On Tuesday, the Seminole Tribe of Florida filed court documents that reveal the group’s intent to intervene in a lawsuit filed by two pari-mutuel facilities. The tribe argues that this lawsuit should be dismissed.
This comes as a response to a suit filed by the owners of Magic City Casino in Miami-Dade County and Bonita Springs Poker Room in Southwest Florida on July 2.
This suit argues that the state’s plan for legalized sports betting, which would see the Seminole Tribe operate the state’s sportsbook market, violates federal law.
If sports betting were to be launched in this way, players throughout the state could place bets online, with servers being run from tribal land. This is the casino’s main grievance about the tribe running sports betting, with the two claiming the federal Indian Gaming Regulatory Act doesn’t authorize bets to be placed off tribal lands.
In the tribe’s motion to dismiss, it said: “The tribe is projected to realize profits in the hundreds of millions of dollars from sports betting over the life of the 2021 compact and those profits would be lost if the challenged provisions are invalidated.”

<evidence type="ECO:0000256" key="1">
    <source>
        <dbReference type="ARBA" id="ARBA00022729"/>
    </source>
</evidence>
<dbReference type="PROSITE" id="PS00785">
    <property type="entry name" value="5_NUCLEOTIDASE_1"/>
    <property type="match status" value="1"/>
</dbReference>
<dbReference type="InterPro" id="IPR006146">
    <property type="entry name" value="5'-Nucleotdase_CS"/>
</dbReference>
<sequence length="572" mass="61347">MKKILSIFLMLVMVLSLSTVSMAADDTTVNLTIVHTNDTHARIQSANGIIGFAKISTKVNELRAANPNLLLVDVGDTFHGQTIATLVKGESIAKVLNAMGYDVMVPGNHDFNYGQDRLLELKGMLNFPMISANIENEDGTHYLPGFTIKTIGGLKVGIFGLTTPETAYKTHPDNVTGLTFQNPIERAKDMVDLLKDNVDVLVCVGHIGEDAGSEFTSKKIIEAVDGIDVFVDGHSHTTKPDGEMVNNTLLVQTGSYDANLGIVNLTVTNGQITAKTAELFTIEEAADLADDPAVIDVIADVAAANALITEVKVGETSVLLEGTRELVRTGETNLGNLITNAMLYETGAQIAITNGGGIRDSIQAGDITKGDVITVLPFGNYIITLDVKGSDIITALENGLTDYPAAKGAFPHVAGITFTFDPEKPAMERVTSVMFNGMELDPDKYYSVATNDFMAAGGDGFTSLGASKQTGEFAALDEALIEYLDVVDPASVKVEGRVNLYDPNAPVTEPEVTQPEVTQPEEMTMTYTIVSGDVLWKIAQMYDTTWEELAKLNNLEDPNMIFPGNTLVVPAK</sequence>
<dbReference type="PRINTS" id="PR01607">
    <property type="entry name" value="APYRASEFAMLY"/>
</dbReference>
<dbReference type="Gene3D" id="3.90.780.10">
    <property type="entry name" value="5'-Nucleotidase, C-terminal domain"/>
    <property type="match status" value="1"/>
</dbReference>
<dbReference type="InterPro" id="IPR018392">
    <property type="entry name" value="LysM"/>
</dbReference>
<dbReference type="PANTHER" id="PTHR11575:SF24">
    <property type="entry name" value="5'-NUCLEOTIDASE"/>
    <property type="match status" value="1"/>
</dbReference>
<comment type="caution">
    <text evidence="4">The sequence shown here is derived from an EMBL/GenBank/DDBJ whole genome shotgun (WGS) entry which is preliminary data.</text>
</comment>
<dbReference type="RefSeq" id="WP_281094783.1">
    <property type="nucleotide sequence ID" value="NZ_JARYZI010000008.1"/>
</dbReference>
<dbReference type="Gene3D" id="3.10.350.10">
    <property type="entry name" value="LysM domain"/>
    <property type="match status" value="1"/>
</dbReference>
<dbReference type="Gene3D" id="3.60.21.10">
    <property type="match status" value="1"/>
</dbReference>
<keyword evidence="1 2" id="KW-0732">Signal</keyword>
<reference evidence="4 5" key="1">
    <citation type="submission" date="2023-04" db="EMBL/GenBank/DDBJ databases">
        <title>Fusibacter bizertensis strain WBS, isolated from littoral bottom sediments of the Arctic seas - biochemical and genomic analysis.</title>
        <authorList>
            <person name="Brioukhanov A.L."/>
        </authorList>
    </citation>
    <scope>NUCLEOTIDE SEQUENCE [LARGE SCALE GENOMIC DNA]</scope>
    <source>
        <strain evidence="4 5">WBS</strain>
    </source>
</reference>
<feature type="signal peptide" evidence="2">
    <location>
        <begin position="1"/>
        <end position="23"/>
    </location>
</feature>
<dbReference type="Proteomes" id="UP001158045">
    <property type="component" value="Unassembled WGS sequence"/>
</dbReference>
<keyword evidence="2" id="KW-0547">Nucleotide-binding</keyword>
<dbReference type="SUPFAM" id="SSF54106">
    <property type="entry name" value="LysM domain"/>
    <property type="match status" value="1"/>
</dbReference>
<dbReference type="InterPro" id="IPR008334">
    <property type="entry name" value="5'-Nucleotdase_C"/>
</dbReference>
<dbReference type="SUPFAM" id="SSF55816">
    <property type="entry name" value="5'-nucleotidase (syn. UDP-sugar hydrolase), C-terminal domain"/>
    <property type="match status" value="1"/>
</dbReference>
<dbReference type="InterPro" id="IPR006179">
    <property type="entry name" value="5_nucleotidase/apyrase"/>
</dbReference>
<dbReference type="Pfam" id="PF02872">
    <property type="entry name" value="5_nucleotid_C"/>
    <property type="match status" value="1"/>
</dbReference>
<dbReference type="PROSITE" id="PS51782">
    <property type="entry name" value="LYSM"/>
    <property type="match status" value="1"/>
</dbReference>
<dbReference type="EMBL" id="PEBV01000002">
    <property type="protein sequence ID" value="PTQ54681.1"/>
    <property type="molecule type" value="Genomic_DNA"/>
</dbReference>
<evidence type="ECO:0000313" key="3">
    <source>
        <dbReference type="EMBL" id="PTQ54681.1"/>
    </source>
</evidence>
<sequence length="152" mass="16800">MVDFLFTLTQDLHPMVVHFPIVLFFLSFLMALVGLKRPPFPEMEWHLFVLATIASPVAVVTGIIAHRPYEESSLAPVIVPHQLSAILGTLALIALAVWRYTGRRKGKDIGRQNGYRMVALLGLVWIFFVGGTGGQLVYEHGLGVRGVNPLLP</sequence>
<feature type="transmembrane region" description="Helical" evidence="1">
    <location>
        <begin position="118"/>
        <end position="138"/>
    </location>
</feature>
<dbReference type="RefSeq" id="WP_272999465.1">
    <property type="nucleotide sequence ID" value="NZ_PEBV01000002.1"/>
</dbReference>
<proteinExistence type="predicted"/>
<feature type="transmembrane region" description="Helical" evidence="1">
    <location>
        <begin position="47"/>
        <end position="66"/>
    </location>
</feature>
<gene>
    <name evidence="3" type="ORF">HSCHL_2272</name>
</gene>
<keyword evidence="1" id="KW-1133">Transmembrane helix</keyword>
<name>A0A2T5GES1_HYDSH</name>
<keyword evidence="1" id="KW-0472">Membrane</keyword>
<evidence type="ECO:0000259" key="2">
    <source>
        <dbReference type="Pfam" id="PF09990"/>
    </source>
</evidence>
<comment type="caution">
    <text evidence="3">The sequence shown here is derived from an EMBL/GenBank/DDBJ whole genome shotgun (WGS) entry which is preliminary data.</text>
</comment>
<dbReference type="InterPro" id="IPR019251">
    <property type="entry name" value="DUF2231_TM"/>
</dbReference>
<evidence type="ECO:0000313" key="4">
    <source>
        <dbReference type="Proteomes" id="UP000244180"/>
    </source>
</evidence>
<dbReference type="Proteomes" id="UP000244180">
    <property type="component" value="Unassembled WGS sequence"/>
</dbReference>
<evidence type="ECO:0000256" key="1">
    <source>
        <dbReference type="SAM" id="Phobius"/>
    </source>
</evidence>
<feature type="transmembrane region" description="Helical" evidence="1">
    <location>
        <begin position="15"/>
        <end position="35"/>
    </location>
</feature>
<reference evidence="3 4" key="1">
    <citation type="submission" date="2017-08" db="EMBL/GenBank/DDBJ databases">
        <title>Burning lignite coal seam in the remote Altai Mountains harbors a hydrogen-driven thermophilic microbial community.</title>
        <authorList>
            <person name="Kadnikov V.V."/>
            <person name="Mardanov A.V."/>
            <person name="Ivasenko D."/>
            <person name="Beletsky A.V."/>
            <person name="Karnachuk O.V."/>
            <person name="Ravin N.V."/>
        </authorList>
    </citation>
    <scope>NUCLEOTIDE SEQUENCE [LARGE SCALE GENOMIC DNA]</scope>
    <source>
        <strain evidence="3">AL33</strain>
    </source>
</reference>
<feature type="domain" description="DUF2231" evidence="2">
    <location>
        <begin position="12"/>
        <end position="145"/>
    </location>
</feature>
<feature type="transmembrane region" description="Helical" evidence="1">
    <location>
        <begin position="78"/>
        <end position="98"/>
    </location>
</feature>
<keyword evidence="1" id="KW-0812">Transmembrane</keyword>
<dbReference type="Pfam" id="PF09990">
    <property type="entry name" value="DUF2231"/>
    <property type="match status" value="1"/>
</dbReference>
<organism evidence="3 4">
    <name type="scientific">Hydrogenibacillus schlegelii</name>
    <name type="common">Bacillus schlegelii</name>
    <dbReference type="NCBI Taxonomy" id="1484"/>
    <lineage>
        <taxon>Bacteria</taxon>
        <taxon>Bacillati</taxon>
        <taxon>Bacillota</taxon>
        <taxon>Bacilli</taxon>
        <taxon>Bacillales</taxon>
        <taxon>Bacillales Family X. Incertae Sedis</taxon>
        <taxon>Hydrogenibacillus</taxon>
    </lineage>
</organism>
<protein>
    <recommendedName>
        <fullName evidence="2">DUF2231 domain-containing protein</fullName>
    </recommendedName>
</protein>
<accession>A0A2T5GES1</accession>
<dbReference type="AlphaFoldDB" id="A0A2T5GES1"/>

The lawsuit against the structure of the sports betting regulations also argues that the plan is an effort to circumvent a 2018 state constitutional amendment that requires democratic approval for gambling expansions.
On top of their lawsuits to have the sports betting regulations for the state changed, the owners of Magic City Casino and Bonita Springs Poker Room have filed a separate case in Washington, DC, against the US department of the interior and interior secretary Deb Haaland (pictured), an enrolled member of the Laguna Pueblo tribe.